Reviewed: The AirCaddy has Landed

How Much: $100
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The industry-standard cardboard bike box is inherently deficient and structurally incapable of protecting a bike in shipping. And, legally speaking, every time you ship your precious bike through major carriers like FedEx or UPS, you’re taking your bike’s life in your hands.

That’s the premise behind AirCaddy, the brainchild of Chicago-area bike shop owner Bob Lickton.

Lickton started AirCaddy two years ago after a bad experience trying to file a claim for a customer’s bike that was damaged in shipping. Lickton’s family’s bike shop has been in business for 50 years, and Lickton packed the bike himself. Turns out, both UPS and FedEx have packaging policies that dictate bikes need to be encased in enough foam padding that would require standard rectangular bike boxes to be even bigger—and therefore exponentially more costly to ship—than they already are.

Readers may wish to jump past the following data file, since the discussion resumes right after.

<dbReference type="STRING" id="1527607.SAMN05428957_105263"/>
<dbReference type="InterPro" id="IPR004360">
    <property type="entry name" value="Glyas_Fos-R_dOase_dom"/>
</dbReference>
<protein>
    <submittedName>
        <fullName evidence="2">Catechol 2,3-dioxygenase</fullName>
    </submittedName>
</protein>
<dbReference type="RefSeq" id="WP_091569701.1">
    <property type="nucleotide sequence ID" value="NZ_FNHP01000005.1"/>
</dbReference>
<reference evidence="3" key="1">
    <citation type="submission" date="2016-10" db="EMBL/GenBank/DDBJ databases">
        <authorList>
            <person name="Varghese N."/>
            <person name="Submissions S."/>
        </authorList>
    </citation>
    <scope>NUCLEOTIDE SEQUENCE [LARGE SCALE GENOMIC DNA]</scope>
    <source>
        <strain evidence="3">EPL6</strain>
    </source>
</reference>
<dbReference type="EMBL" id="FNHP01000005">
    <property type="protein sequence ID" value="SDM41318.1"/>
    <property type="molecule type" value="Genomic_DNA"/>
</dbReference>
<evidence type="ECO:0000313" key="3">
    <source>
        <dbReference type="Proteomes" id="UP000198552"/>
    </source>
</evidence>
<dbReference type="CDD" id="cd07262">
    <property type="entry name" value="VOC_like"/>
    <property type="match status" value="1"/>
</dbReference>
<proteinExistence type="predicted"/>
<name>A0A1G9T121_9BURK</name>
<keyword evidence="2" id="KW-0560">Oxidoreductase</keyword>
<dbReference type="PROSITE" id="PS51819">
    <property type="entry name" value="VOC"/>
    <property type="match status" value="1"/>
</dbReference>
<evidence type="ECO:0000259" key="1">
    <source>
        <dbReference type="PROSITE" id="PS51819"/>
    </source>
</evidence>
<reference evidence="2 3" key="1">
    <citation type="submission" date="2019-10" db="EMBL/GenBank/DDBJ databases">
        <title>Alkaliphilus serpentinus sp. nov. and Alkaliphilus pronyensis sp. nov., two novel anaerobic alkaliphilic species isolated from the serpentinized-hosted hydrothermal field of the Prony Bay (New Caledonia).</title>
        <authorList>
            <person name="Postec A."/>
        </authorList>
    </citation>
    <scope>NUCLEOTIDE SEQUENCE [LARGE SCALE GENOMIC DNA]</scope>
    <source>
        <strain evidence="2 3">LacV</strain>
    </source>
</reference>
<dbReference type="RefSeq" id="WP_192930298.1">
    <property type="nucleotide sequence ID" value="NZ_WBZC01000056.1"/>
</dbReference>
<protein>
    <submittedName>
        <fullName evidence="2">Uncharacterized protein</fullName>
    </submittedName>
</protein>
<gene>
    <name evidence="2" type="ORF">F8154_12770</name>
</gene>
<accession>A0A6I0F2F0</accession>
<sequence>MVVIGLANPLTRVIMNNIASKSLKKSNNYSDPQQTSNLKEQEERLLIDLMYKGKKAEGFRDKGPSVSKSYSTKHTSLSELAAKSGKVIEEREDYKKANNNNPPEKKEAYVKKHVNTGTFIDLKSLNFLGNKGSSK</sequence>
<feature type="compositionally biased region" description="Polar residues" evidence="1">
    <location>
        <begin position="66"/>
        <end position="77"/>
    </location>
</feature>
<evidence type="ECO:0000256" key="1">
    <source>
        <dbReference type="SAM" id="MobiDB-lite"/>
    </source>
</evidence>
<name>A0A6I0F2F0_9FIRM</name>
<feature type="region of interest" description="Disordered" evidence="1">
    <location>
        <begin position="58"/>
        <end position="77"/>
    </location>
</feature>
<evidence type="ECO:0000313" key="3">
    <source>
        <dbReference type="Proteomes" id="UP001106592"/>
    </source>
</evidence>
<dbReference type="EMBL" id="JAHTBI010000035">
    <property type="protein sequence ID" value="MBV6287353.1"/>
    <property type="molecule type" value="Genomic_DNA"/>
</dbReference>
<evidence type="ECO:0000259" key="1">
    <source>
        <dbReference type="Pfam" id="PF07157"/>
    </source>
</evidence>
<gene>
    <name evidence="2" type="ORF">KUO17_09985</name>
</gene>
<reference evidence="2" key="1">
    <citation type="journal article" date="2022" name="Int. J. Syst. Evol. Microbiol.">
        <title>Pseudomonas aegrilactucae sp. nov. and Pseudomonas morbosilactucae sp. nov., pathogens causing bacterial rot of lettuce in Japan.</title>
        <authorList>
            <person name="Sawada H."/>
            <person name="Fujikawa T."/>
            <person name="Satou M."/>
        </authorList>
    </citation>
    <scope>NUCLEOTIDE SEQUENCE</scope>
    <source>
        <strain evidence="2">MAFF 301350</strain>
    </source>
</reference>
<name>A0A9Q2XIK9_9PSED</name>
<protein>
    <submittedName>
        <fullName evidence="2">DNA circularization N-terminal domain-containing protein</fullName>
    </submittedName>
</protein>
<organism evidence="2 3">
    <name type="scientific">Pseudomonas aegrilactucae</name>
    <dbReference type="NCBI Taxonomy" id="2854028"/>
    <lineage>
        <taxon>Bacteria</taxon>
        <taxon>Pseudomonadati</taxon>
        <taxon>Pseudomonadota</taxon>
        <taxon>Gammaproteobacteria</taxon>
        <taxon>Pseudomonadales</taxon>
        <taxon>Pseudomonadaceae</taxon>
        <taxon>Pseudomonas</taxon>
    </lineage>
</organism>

Lickton’s solution? Design a reinforced triangular box with a solid fork-mount system, and then work directly with FedEx to have it certified to meet the company’s packaging policies.

Lickton’s design, which he says is the only bike box certified by FedEx, is exceedingly simple—simply take your bike’s front wheel off, set the bike (with rear wheel and pedals still on) into the box and secure your quick-release fork to a steel mount fixed to the bottom of the box. If you have a 15- or 20-millimeter-axle fork, you can use a Hurricane Componentsadapter to make it play nice with the AirCaddy’s mounting system.

Most mountain bikes will need to have the handlebars removed from the stem, which is fairly quick to do and lets you retain your headset adjustment.